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Figure 2: Kakadudu National Park (Source Wikitravel, 2017)

Many tourists also visit Uluru-Kata Tjuta National Park (Fig. 3) due to enormous rocks consisting of 32 rock domes. It is named due two major rocks namely the Kata Tjuta and Uluru (Ayers Rock). Within these parks there are wide variety of animals and plants.

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Figure 3: Uluru-Kata Tjuta National Park (Source: Australian Sky, 2018)

Port Campbell National Park (Fig. 4) is best destination characterized by oceanic and rock formations. The waves from the ocean led to formation of limestone rock formations in the park. The Great Ocean Road, the three historic sites namely Grotto, Lord Ard Gorge and London Arch forms beautiful scenery for the visitors. Furthermore, the giant limestone structures forming the Twelve Apostles, orchids and wildlife draws millions of visitors to the park annually.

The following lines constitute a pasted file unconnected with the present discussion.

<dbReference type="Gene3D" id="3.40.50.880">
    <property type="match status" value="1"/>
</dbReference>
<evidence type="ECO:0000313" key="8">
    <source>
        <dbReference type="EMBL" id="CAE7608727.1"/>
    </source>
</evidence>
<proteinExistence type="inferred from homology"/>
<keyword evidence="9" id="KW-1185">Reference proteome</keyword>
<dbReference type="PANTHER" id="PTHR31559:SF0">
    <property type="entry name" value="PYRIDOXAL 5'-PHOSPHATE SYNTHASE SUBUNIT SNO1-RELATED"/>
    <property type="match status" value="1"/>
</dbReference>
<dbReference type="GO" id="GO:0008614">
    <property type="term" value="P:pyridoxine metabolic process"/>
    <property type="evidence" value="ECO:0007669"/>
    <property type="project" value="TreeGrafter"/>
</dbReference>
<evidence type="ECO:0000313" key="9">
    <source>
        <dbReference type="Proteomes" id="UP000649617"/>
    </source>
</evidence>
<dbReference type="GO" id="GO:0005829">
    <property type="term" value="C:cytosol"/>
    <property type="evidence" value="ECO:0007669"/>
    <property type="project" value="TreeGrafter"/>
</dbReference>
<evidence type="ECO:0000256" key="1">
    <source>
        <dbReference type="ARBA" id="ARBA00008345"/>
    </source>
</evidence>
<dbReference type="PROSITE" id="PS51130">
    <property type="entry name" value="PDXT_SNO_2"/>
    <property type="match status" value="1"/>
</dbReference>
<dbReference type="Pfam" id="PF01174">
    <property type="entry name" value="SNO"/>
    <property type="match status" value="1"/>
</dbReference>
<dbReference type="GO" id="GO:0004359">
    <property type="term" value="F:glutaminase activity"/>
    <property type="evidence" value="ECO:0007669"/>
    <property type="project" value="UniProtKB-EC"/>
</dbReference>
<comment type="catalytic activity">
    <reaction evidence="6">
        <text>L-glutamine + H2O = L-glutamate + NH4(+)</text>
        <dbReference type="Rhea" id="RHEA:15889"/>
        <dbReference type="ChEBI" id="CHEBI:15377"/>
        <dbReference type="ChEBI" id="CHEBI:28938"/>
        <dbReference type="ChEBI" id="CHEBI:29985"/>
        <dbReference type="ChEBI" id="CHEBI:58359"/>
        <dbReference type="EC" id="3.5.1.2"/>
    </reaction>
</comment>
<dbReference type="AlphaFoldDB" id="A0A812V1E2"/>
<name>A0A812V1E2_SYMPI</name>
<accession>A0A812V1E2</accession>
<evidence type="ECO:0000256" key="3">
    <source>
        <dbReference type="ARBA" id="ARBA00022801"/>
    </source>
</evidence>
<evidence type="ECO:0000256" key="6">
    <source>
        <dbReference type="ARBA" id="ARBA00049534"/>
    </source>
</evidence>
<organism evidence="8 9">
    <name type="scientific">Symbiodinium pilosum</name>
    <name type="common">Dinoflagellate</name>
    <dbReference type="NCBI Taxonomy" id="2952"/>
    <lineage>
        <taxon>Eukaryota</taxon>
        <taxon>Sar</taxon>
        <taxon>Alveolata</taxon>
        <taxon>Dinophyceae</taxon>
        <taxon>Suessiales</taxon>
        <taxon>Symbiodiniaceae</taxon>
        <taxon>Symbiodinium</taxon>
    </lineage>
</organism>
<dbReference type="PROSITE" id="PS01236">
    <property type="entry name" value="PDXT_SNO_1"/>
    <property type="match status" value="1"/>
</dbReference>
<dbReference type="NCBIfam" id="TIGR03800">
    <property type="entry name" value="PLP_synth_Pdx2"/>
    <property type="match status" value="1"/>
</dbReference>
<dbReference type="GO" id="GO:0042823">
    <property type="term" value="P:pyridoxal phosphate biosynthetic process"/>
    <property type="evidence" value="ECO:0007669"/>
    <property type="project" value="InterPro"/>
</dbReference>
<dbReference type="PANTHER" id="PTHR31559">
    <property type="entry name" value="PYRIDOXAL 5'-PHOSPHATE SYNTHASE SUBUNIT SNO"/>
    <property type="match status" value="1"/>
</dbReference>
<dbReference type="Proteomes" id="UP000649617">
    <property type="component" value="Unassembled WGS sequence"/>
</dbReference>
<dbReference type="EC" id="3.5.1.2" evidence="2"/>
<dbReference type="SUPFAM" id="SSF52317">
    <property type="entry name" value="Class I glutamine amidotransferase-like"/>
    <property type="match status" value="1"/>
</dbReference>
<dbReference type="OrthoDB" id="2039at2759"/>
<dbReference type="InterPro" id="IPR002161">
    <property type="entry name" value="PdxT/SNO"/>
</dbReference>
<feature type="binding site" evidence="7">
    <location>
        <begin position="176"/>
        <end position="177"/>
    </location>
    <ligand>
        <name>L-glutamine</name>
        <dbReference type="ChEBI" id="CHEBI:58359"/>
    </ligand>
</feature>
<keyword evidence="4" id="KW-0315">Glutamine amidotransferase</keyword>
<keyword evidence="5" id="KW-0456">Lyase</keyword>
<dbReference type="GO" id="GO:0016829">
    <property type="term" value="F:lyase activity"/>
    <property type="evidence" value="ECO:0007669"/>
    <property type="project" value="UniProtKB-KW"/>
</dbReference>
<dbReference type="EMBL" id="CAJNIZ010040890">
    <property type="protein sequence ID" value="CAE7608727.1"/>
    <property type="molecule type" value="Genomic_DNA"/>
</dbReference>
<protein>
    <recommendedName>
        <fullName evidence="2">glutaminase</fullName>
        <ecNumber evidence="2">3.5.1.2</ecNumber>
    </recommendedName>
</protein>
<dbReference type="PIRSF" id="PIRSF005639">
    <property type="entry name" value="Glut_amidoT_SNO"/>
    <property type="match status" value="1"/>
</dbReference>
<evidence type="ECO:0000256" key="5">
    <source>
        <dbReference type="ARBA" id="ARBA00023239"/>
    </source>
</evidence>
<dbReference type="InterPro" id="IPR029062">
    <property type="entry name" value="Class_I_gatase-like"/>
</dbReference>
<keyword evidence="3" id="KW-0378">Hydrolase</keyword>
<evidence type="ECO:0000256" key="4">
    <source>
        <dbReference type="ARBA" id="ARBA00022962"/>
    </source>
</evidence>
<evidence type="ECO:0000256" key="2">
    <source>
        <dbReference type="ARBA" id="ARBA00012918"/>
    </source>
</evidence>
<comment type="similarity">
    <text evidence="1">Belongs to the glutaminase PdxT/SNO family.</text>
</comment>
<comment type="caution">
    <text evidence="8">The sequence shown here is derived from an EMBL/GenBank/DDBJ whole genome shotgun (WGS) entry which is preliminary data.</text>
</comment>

Figure 4: Port Campbell National Park (Australian Sky, 2018)

Lastly, Nambung National Park is also another destination combining ocean and rock formations. These rock rise near the ocean and in the surrounding Pinnacles desert area thus the limestone formations are known as pinnacles. Furthermore, the park is rich in biodiversity having over 150 species of animals and birds. One can easily see the dingoes, whales and red or grey kangaroos when walking along the beach.

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2.0 Current business operations

2.1 Products